It is no secret that fiction, and particularly science fiction, has inspired scientists and entrepreneurs to pursue technological advancement. From Tom Swift, a series of American juvenile science fiction and adventure novels, inspiring Steve Wozniak to become an engineer, to Neal Stephenson’s The Diamond Age, which had elements Jeff Bezos made use of to develop the Kindle, while another of his books, Snow Crash, helped Reid Hoffman and Peter Thiel to brainstorm an idea that would later become PayPal. Naam, too, used fiction as a medium to present an optimistic view of the future. “I had quit at Microsoft for the second time, and I wanted to write a book that was about saving the planet with innovation, but my agent, quite frankly, didn’t like the idea. My first book got good New York Times reviews, but nobody really bought it. So, I said I was going to try writing fiction, although I had no idea how hard it was, but it turned out that my novel sold a lot more than my non-fiction. It hits people emotionally, because when you just give them dry facts, most people don’t care, but when you give them stories, they get attached to a character. So, I thought that fiction was a better vector to get some of these ideas out to people.”
The inspiration for the Nexus trilogy, a post-cyberpunk thriller series of novels published between 2012 and 2015, derived from Naam bridling over some initiatives of the US government, in particular its War on Drugs and its War on Terror. “I thought that they were both over-reactions to certain situations, where the actions of the US were actually very harmful,” he says. The trilogy follows the protagonist Kaden Lane, a scientist who works on an experimental nano-drug -Nexus- which connects human minds together. Nexus tied for Best Novel in the 2014 Prometheus Awards by the Libertarian Futurist Society, and it was also shortlisted for the 2014 Arthur C. Clarke award. Apex won the 2015 Philip K. Dick Award. About the writing experience, Naam says, “Writing fiction can be very fun because you can procrastinate, but once you get started and you get into the flow of it, it’s like seeing a really cool scene in a movie. One scene which takes five minutes in a movie takes you the whole day to write it. Non-fiction is more dry, but it teaches you a lot. Usually, when you start a non-fiction book, you start it because you think you’re an expert, that you know a lot, and by the time you finish it, you actually now much more than when you started it.”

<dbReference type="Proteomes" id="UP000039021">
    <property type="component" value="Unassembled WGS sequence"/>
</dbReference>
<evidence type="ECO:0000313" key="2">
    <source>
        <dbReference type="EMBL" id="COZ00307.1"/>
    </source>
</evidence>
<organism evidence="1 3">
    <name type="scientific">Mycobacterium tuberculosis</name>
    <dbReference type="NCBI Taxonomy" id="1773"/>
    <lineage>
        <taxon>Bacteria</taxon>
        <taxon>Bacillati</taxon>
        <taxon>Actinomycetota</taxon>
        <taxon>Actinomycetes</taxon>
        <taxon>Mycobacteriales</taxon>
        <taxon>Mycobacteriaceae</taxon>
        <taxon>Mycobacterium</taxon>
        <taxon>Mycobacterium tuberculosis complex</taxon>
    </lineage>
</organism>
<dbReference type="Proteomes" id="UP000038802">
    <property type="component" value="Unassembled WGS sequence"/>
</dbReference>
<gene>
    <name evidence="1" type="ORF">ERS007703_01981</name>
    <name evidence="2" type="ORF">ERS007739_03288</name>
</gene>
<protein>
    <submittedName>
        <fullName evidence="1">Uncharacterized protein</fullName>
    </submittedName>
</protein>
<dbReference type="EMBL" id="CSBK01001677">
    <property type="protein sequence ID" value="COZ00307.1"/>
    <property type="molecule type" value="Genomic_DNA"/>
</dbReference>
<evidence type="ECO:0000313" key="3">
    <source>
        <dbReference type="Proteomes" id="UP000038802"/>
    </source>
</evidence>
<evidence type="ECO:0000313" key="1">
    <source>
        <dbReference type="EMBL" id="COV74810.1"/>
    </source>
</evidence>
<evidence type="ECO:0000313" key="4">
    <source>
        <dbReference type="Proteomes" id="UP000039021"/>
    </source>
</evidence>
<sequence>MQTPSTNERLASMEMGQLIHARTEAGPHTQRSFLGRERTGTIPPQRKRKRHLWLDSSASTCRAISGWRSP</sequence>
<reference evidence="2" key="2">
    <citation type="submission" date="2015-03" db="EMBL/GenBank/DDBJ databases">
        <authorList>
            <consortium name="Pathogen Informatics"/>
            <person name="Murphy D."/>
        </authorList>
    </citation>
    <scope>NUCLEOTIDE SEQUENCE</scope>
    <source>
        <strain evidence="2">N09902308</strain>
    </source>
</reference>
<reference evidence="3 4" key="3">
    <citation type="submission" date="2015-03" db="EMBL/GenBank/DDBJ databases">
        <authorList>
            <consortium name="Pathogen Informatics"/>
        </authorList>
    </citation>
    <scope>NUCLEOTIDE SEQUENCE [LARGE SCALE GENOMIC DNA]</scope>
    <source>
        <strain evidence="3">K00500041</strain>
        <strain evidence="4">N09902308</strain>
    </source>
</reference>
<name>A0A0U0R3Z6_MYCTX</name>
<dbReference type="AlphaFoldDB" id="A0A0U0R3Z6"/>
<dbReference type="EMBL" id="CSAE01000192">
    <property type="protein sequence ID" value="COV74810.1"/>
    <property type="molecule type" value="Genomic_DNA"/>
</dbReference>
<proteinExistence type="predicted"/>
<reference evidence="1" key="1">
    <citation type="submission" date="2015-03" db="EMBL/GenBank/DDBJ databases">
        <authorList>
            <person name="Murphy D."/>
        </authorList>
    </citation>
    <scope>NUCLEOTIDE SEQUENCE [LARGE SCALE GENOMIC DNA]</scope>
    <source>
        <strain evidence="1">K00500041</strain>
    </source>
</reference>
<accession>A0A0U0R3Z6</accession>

When explaining his process of putting all of these stories together, Naam says that both sci-fi writers and entrepreneurs try to envision the future. “You are always trying to understand two things. Firstly, what the world will look like at some time in the future, because whatever the product you are making, it’s not already there, so you are looking at what’s the world going to look like then. And, secondly, you are thinking about what people’s motivations are. If you want to make a product, you have to actually satisfy some desire that they have. Storytelling is the same, you write about these trends in the world, but also about what different people want. The best stories are about people who want different things, because they all believe that they are the good guy, they all have reasons for what they want. In the real world, no one thinks of themselves as a villain; everyone is either the hero or the victim of their story. Similarly, when you are making a product, you have to understand that about your customers.”